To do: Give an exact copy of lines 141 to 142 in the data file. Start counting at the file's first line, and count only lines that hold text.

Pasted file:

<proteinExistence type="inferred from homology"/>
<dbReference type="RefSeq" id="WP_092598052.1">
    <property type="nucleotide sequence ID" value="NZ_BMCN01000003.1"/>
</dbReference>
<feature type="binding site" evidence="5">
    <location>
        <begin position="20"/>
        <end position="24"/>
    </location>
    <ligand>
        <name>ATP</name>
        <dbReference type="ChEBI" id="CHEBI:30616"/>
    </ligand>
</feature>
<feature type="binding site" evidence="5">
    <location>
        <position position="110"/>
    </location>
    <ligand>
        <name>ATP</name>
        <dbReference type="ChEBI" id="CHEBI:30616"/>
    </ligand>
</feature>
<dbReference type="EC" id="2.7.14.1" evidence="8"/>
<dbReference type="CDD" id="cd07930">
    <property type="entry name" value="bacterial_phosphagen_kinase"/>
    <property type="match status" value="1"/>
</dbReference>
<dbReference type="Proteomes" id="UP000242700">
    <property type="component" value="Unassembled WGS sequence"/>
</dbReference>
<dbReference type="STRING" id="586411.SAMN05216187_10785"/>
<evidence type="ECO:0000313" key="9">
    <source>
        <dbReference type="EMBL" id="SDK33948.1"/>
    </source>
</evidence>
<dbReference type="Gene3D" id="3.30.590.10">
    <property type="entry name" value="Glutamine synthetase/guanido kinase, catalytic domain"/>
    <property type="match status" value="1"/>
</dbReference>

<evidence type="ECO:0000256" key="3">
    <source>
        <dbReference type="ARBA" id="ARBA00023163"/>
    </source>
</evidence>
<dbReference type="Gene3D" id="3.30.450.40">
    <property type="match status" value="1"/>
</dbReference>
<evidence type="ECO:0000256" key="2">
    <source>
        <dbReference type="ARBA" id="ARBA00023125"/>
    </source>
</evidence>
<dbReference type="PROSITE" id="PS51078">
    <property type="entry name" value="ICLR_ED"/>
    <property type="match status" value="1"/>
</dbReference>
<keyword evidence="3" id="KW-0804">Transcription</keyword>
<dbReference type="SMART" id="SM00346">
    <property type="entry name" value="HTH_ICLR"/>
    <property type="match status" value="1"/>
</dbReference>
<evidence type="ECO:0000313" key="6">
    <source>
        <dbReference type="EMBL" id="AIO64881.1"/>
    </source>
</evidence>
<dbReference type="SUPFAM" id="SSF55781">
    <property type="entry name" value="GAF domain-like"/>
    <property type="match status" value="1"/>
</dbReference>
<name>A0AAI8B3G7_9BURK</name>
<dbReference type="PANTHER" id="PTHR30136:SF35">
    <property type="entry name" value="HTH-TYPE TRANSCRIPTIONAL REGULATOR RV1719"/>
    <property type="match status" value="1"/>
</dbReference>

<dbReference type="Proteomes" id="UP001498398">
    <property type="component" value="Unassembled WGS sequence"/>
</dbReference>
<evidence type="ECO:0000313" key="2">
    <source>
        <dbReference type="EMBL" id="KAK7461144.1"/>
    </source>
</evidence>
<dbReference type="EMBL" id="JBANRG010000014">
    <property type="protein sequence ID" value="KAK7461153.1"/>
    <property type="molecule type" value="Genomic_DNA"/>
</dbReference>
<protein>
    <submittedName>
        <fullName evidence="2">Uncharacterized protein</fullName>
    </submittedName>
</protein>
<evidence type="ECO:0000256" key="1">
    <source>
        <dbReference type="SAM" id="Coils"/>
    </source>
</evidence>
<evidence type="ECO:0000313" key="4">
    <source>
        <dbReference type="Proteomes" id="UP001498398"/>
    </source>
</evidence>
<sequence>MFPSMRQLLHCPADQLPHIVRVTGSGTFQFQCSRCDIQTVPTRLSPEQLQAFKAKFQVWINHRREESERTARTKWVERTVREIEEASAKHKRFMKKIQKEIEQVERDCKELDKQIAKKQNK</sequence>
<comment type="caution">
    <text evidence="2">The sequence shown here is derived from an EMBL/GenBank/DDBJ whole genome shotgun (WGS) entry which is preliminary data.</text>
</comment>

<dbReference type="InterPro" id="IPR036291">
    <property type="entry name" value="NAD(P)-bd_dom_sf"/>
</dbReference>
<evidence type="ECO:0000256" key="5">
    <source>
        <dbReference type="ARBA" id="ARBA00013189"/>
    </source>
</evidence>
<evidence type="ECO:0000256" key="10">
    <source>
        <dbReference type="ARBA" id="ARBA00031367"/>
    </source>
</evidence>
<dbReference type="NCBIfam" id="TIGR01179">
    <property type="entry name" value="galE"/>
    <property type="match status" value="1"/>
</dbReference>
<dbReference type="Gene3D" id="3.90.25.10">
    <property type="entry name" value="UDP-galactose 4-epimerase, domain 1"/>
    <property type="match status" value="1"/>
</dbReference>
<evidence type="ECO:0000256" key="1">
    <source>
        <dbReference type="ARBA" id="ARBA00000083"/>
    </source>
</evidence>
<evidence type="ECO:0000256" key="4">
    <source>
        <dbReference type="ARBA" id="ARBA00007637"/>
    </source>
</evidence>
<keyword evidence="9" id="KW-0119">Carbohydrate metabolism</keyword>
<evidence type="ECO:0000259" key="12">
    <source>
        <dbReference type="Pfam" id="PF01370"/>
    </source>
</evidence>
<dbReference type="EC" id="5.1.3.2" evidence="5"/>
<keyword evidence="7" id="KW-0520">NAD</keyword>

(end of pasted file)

<evidence type="ECO:0000259" key="12">
    <source>